These two ratios agree very well for the diameter of 6 micra. This agreement is necessary for the argument, but does not permit us to conclude that the relation between the diameter and the length of the internode in the different segments of the leg of the same frog is also exponential, since we cannot determine the form of the curve. For this reason we must seek for further evidence.

An examination of the figs. 3 to 6 in Takahashi's paper gives us an additional reason for the above conclusion, since there we find that not only the length of the internode for a given diameter increases towards the periphery, but the three lines repre 2 Takahashi has pointed out thai the internodes on the fibers from the American frog, R. pipiens, are shorter than those found by Boycott on the fibers of R. temporaria (fusca).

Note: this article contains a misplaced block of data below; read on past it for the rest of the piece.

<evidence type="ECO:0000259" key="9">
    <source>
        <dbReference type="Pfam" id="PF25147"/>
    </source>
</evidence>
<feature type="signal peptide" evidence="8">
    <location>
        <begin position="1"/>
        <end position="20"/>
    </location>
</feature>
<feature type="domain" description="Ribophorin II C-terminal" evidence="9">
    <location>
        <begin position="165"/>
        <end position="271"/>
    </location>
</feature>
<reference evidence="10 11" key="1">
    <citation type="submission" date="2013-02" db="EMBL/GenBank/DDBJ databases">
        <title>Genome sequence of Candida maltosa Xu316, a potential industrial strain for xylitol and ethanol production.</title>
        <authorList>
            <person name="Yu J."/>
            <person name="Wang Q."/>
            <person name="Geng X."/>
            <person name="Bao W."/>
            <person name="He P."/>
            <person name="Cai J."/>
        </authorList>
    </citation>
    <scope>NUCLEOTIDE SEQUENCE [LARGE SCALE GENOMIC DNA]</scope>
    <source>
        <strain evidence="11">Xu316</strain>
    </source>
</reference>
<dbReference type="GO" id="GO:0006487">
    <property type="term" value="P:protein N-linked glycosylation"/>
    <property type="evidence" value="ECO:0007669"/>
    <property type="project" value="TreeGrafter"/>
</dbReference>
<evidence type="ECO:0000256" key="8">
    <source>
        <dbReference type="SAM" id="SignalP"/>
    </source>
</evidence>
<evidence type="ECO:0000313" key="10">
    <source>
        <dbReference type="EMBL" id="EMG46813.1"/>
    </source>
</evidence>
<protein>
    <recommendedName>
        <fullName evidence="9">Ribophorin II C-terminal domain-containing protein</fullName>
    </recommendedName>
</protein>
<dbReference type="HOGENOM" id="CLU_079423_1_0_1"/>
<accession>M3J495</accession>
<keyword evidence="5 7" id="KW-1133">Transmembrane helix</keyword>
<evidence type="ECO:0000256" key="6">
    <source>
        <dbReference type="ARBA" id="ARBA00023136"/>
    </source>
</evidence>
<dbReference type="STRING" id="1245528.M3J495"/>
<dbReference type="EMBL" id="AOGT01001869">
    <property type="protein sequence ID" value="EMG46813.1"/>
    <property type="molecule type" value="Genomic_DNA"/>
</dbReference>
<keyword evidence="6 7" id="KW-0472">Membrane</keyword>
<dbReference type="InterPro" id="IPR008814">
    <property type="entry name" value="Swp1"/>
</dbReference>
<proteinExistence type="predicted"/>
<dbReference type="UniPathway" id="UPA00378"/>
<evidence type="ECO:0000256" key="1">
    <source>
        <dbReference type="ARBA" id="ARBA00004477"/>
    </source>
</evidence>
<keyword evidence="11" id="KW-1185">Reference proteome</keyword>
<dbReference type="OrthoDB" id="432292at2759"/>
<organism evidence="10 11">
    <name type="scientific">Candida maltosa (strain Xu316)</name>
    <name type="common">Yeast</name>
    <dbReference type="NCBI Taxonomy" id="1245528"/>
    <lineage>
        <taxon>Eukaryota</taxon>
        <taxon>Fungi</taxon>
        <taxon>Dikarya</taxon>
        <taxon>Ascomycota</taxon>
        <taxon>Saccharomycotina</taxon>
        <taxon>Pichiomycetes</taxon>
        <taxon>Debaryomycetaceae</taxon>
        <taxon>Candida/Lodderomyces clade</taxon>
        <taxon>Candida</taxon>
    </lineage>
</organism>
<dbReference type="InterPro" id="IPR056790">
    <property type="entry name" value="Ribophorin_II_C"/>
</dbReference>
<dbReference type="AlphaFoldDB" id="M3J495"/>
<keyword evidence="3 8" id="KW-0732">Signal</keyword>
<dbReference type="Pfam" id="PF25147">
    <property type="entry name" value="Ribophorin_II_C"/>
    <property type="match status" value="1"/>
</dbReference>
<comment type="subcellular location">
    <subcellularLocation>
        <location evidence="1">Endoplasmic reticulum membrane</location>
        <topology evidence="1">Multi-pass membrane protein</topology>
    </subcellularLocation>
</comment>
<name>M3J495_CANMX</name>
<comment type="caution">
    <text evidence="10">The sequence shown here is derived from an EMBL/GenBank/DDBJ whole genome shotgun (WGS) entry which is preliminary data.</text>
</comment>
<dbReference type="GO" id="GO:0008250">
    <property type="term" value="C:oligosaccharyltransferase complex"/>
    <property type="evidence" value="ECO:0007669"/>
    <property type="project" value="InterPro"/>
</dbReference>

LENGTH OF THE INTERNODES 43

senting the diameters of 5.3, 6.3 and 7.3 micra respectively are not parallel, but show a slight divergence (see also Takahashi '08, tables 4 to 8). The amount of divergence is very slight, but is regularly greater for the line corresponding to the greater diameter. This* relation agrees with that found to exist between the two characters in the frogs of different sizes. We feel justified therefore in concluding that our hypothesis that the relation between the diameter and the length of the internode is exponential, even when applied to the length of the internodes from the different segments of the leg of the same frog, is correct.

On the basis of the preceding argument, we present the following final conclusion: — The exponential equation


h x


y = Ae